Five Ways to Improve Transit Passenger Security

Although not the most important issue, passenger security - lack of - is one reason why more people do not take advantage of public transit, especially women, and especially at night. How can transit agencies improve passenger security, especially in an era when declining funding means that night service is continually being cutback?

Recently there have been on average 12,726 crimes reported annually to the National Transit Database on all of the United States's transit systems, out of a total of around 10 billion annual passengers. Of course, many crimes that occur on transit are not reported to anybody, and this does not take into account crimes that may occur on transit passengers on the way to or from the bus stop. But overall the chance that anyone will be a victim of crime on transit - especially violent crime - is very small. Unfortunately, it is perceived safety rather than actual safety that is the barrier to riding.  Harvey Molotch also has some good ideas on how to improve transit passenger security.

Install Security Cameras on Transit Vehicles and Stations

An interior of a Melbourne, Australia tram. All trams operate on the honor system; if you need to buy a ticket, visit a vendor or the full size ticket vending machine in the back of the vehicle. Note the security camera. Christopher MacKechnie

Although no hard data exists at this point, anecdotal information (and logic) suggests that the installation of security cameras on board transit vehicles and at stations has had a dramatic effect on visible crime, especially graffiti. Followers of the Broken Windows theory of crime will no doubt understand that reducing crime such as graffiti also reduces more serious crimes by removing a visual clue that seems to make committing a crime seem O.K. Installing security cameras also increases operator safety as well .

Improve Lighting at Stops and Stations

The new breed of Vancouver shelter at night. These shelters are very brightly lit with both the advertisement and the stop location lit up. Christopher MacKechnie

One of the best ways to improve the perception of safety and transit stops and stations is to improve lighting. While most new rail stations have excellent lighting, older stations and especially bus stops are often dimly lit, uninviting places at night. If connecting to the electrical grid is not possible, then transit agencies can utilize many varieties of solar power lighting to light both transit shelters or just the area around the bus stop itself. Proper lighting at bus stops does more than promote safety, it shows your system in its best possible light .

Inititate a Request Stop Program

Some agencies have a request stop program, where after 9 PM or some similar time in the evening bus drivers are authorized to let passengers, particularly single women, off at any safe location rather than only at bus stops. This program can significantly cut the amount of distance passengers must walk from the bus stop to their destination. In a further safety-enhancement move, often in these programs only the person requesting the non-standard stop is allowed to exit.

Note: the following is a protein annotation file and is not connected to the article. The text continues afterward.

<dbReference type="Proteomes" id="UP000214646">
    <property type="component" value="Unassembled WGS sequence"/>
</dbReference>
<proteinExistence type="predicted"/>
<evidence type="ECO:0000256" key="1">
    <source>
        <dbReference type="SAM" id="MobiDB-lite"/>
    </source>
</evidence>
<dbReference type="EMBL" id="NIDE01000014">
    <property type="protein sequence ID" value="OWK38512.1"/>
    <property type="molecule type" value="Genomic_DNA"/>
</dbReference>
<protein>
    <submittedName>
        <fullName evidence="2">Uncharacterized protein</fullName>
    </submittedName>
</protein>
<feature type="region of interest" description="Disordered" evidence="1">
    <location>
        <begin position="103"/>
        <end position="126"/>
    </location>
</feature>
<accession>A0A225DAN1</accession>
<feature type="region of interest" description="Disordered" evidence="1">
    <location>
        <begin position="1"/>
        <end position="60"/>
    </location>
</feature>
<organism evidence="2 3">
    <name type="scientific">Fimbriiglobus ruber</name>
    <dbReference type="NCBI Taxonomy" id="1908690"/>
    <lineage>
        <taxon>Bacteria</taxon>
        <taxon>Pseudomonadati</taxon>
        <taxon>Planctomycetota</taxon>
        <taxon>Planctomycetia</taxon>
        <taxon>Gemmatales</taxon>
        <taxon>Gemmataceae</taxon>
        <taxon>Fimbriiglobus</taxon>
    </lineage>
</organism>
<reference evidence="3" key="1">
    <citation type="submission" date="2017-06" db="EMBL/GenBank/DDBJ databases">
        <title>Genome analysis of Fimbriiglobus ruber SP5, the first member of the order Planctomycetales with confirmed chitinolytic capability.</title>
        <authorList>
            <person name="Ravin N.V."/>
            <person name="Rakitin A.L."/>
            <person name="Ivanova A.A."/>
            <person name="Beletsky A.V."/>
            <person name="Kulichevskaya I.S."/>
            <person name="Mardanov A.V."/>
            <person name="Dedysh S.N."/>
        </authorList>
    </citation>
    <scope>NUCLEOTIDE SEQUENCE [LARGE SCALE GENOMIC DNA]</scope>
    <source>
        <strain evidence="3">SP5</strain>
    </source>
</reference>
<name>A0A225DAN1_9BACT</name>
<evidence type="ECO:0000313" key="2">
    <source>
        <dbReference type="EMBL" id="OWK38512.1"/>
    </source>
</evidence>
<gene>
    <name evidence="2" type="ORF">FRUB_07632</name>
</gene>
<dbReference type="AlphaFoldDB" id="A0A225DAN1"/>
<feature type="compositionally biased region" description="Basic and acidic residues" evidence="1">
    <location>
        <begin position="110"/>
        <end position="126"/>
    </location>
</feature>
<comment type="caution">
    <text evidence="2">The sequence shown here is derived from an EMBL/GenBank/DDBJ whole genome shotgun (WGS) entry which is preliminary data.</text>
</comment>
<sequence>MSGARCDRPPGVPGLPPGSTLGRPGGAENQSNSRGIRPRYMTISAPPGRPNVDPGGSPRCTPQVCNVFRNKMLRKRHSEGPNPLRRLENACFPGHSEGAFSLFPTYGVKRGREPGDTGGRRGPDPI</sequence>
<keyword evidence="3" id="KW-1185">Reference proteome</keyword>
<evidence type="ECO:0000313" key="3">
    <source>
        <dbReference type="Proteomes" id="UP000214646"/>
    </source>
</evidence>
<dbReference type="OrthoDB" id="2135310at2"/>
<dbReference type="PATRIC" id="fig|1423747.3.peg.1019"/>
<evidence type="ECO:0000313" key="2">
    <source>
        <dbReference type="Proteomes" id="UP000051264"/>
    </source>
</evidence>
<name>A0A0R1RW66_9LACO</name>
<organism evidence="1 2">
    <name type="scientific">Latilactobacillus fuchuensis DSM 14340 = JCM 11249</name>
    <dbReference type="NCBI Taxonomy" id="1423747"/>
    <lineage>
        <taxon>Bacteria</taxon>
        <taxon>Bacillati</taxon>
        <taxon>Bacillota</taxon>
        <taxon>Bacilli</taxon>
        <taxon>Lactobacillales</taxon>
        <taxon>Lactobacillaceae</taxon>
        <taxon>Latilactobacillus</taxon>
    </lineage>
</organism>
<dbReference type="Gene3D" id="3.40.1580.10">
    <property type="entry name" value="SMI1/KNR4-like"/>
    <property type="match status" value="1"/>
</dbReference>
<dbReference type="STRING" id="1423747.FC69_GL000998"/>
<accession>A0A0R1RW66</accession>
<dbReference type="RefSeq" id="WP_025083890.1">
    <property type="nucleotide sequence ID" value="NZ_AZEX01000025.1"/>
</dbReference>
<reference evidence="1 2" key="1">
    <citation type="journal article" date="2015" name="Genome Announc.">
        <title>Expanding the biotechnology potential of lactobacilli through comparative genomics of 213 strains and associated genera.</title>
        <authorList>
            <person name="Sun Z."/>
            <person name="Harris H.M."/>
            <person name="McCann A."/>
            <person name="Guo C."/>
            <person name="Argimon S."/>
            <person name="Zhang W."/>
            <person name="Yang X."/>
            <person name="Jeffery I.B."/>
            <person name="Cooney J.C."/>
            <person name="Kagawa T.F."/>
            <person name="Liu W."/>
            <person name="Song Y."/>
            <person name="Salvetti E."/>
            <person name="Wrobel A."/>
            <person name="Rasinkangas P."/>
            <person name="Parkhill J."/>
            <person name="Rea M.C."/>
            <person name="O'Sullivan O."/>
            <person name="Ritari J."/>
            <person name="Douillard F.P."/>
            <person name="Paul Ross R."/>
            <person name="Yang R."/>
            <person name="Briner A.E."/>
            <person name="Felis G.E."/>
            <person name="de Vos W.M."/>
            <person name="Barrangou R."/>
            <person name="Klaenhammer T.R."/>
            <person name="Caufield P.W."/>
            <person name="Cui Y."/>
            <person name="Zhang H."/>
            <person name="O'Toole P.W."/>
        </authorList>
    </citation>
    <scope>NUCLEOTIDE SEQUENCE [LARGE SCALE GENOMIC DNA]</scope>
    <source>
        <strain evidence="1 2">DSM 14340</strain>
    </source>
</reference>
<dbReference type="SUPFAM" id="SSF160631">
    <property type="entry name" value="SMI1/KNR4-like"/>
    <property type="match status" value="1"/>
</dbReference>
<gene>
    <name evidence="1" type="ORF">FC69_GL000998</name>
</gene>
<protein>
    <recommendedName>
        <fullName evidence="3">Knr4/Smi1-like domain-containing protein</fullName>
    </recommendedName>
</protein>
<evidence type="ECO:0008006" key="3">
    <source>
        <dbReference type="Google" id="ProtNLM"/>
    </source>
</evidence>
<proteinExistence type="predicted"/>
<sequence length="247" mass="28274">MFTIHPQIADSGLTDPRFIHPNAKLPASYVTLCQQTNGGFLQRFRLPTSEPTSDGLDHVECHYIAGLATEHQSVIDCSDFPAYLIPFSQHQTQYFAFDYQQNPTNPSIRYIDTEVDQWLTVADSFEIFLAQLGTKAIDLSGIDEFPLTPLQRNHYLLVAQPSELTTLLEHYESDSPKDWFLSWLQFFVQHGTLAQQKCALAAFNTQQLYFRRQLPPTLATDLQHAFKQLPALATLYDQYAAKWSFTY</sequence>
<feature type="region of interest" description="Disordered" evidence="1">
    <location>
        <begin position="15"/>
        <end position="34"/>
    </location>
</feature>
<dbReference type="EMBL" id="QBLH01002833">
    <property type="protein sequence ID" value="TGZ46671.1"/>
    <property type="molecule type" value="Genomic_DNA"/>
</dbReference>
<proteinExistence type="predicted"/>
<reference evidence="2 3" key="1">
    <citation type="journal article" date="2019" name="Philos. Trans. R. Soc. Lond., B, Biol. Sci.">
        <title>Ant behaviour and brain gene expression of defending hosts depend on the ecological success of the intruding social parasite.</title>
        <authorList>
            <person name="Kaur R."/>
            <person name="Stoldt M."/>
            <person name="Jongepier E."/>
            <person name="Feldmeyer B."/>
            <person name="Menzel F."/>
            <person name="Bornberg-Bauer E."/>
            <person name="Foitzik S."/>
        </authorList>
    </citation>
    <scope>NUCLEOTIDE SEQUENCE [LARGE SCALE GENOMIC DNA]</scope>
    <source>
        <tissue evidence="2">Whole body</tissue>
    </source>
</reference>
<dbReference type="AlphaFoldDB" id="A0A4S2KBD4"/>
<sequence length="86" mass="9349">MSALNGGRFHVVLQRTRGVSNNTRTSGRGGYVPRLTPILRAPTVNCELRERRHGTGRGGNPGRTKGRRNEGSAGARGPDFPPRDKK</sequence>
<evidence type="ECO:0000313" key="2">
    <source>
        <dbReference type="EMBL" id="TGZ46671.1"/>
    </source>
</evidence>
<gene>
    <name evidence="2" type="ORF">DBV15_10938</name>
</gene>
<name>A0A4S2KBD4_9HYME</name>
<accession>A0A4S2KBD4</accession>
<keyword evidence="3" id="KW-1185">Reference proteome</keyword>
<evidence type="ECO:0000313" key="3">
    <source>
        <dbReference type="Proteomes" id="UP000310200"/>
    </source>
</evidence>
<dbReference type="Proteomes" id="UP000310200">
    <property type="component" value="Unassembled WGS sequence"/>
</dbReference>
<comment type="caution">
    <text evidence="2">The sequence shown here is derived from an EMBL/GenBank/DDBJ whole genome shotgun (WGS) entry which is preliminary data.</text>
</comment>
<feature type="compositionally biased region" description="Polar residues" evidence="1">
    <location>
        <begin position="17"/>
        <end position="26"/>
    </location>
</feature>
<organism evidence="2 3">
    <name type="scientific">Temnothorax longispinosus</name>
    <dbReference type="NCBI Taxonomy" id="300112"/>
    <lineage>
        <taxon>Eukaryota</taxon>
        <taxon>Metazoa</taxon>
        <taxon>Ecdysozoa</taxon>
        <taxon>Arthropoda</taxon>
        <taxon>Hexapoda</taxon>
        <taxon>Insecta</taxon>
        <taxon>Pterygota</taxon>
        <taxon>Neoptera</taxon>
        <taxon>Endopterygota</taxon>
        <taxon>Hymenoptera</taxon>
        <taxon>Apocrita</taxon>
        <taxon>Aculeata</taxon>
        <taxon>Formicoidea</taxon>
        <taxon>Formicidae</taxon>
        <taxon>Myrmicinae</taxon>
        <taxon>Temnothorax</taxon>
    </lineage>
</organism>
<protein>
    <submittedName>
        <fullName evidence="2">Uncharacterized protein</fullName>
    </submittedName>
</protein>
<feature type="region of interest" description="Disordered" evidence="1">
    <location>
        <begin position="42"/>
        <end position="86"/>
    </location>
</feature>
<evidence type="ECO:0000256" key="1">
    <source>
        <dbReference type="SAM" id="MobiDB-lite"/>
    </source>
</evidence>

Make Real Time Schedule Information Available on Phones

One of the barriers to the utilization of transit after dark is the uncertain amount of wait time at the stop. Due to the usual low frequency of bus routes in the evening, this uncertainty is valid: few people desire to wait in the dark for a long period of time for a bus, especially in a neighborhood that is not so great. The deployment of real-time schedule information will allow passengers to safely wait in a populated area such as a bar or a coffee house until only a couple of minutes before the bus or train is scheduled to leave a nearby stop. Participating in Google Transit is a good first step in this regard .

Employ CPTED (Crime Prevention Through Environmental Design) Principles

One of the most important methods to improve safety at a given location is to design it in a way that maximized user safety. A program called Crime Prevention Through Environmental Design (CPTED) aims to do just that. At its' base, CPTED is based on the principle of defensible space. Defensible space consists of two parts: first, it must allow people to see and be seen continuously; in other words, hiding spaces, caused by things such as trees and sharp corners, must be avoided. Second, defensible space requires that people report crime when it occurs. In other words, defensible space increases safety both by allowing criminals to be observed at all times and by installing a sense of ownership in the people who frequent the space.

How can transit agencies and other groups promote safety through the creation of defensible space? By creating both elements of natural surveillance and natural access control. In natural surveillance, public areas are designed in such ways that allow users of the area to be observed. For example, an access path to a light rail station can be bordered by a chain-link fence rather than a concrete wall. Even better, why not located some kind of retail outlet along the path? In addition to creating the feeling that people are around, a retail outlet would serve the ridership well by providing a place to purchase refreshments while waiting for the next bus or train.

Natural access control promotes defensible space by portraying the area as distinct from the normal public space. In it, visitors are encouraged - or required - to enter the area via one of very few entrances. Most rail and bus stations achieve this objective; however, few bus stops have natural access control or even the ability to enact it. It is possible that shelters, by providing some kind of segregated space, could be viewed as a safer place to wait for a bus than a regular bus stop, but I have not seen any research to support this hypothesis.